When it comes to accessibility, the L&D industry has taken huge steps forward in recent years – with more accessibility tools than ever to support content creators and learners alike. But there are still steps that we can each take within our organizations to make sure that we are utilizing the strategies and tools available to make learning a success for everyone.
As instructional designers, it's our responsibility to advocate for the learners we serve and ensure that every learner has access to the information, regardless of how they access and experience it. While there is no “one size fits all” solution when it comes to accessibility, we do have some considerations and helpful tips to get you started for your next initiative!
Accommodation without Assumptions
When considering accessibility measures, it’s important to push past our assumptions (whether conscious or unconscious). It’s easy to presume that you don’t need to worry about certain types of accessibility because you don’t know anyone in your organization who has spoken out about needing them. However, there are many reasons someone may require accommodations, and they don’t always have to be disclosed to your organization. In addition, someone could require accessibility accommodations due to unforeseen circumstances, such as injury.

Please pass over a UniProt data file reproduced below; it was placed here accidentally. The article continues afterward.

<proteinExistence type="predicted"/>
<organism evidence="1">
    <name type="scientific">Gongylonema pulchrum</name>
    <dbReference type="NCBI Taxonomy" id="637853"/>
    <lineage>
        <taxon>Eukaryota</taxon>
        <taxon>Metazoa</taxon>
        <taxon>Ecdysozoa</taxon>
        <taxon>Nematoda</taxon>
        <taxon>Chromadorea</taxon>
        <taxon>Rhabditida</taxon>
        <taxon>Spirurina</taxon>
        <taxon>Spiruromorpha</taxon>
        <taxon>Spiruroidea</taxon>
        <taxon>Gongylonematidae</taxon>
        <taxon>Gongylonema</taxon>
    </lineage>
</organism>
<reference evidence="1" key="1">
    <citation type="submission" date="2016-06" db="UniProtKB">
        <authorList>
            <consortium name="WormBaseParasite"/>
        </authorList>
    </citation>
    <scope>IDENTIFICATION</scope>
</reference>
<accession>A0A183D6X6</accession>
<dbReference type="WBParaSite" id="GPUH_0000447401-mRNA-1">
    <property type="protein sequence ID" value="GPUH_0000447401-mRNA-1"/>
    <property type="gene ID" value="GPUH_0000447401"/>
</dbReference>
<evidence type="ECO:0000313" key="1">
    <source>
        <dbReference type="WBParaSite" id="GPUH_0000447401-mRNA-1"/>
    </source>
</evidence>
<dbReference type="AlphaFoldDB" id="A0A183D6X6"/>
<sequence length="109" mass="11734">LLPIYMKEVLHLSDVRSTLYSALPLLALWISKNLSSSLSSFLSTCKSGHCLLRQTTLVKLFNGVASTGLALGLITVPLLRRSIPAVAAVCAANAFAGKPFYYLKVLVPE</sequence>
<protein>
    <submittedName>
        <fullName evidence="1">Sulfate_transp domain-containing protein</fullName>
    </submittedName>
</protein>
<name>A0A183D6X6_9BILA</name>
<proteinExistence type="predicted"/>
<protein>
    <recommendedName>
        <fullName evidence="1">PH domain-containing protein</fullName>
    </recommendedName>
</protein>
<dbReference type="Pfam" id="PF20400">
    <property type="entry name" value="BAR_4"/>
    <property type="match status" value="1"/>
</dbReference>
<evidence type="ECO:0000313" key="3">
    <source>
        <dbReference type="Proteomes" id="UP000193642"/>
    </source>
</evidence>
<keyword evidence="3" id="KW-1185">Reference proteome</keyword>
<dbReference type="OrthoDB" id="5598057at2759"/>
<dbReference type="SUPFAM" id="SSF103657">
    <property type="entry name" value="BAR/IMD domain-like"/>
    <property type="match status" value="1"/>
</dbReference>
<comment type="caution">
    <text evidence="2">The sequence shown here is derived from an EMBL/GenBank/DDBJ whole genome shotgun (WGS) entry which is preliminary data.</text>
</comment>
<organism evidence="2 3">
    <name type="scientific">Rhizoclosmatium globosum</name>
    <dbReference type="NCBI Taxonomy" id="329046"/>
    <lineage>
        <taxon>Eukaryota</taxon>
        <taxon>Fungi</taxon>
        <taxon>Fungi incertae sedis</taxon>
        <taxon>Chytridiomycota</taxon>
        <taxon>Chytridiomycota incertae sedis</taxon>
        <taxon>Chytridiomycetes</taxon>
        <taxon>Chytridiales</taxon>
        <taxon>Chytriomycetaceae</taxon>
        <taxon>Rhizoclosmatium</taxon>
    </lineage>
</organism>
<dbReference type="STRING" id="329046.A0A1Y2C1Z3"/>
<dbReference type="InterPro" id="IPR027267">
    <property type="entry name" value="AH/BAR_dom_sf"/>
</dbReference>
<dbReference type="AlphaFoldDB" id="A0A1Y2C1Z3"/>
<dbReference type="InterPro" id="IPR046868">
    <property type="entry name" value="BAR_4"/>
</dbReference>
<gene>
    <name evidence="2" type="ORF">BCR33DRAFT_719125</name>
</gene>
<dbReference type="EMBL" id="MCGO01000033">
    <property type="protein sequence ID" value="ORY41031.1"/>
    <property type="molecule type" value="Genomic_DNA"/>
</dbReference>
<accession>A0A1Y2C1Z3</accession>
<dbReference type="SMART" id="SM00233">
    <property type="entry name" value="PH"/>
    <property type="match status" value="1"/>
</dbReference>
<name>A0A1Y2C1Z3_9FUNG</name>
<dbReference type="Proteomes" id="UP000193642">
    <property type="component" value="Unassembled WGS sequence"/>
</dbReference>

We can’t assume that no one will ever require certain accommodations, just because no one currently does. We also can’t assume that someone with accessibility needs won’t be taking these courses in the future – to assume so is to alienate those people.
Start By Asking Yourself Two Questions
When we start thinking about how to include accessibility in our courseware, it can feel like going down a rabbit hole. There’s so many different needs out there and trying to accommodate all of them is sometimes just unfeasible. They may contradict each other or require time and resources you don’t have. But we can’t let the fear of being unable to accommodate everyone get in the way of accommodating someone.
Small steps are better than no steps at all – and taking one step at a time adds up. A great way to start is to ask yourself questions that challenge you to see your course through someone else’s eyes: